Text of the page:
During Prohibition, of course, the place was not a bar - although the Globe records one man being arrested for selling alcohol out of a bottle in front of it. Instead, at least before repeal, it served as a neighborhood store.

Globe archives show that in 1928, two men were arrested for breaking into the store - one after having escaped the Deer Island jail by rowboat. In 1932, a man was sentenced to a month in jail for punching the store owner in the face - because he objected to the man asking him when he'd pay up for a couple of packs of cigarettes he'd gotten a couple weeks earlier. City records show that in 1927, meanwhile, the owner was cited for installing a sink without a permit.

In 1923, 55 Northampton was home to Green Shoe Mfg., which placed a "female" help wanted add for a "first-class machine presser on glass folder."

Going back even earlier, the lots were home to tenements. According to a Globe story, one of the more notable residents was Peter "One Arm" Whalen, who got his name for having just one arm. In 1864, as a five-year-old, he lost an arm (and part of a foot) when hit by a train in the South End rail yards - which resulted in him becoming the first patient at the newly opened Boston City Hospital. Later, he spent 40 years running a newsstand at the hospital - and was the first to suggest to his neighbor from down the block, James Michael Curley, that he run for office.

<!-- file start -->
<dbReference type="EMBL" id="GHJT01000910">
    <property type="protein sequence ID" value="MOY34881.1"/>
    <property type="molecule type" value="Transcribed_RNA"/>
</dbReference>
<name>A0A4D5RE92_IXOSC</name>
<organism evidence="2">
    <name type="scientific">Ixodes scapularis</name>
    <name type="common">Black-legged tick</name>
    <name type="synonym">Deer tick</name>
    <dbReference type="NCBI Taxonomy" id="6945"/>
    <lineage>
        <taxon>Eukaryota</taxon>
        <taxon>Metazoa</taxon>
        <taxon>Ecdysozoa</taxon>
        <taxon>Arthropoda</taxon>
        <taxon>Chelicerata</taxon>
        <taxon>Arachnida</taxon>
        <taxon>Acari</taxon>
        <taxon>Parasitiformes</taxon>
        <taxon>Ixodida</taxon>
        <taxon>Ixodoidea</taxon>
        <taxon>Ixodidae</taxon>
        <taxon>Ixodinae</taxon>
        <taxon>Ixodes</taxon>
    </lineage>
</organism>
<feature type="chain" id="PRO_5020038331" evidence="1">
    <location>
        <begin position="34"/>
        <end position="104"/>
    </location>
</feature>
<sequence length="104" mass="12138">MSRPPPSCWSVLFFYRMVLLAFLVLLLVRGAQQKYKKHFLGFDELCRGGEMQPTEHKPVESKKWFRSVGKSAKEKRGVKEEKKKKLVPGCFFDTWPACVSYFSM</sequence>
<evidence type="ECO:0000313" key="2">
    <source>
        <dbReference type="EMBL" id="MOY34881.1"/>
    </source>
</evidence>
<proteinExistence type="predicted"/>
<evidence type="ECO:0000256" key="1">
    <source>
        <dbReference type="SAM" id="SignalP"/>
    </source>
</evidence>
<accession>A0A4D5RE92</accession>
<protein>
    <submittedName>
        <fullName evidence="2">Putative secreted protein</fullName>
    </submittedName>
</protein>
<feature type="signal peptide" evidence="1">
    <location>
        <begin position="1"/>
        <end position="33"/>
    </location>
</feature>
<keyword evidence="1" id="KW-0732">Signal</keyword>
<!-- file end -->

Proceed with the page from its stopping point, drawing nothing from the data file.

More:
Coming back to more recent times, by the late 1990s, Doc's, with a maximum occupancy of 222, was running out of steam. In 1998, the owners dissolved the company that owned the bar. In 2000, Stanhope Garage of Allston bought the parking lot and bar and won city permits to empty out the bar, add a car entrance off the parking lot and turn the building's shell into a 28-space garage.

The company blocked off the old entrances and exits, but kept the front entrance's columns and the Northampton Street side's wall of glass bricks.

Yesterday afternoon, the garage was empty.

Marguiles's other photo, looking down Northampton towards Harrison:


Roughly the same view yesterday:

Garage yesterday

But Jared Katsiane reports that if you keep your head down and stand right in front of the stoop where the entrance used to be on Harrison Avenue, you can still see a glimmer of the old, old place:

Johnny Corey's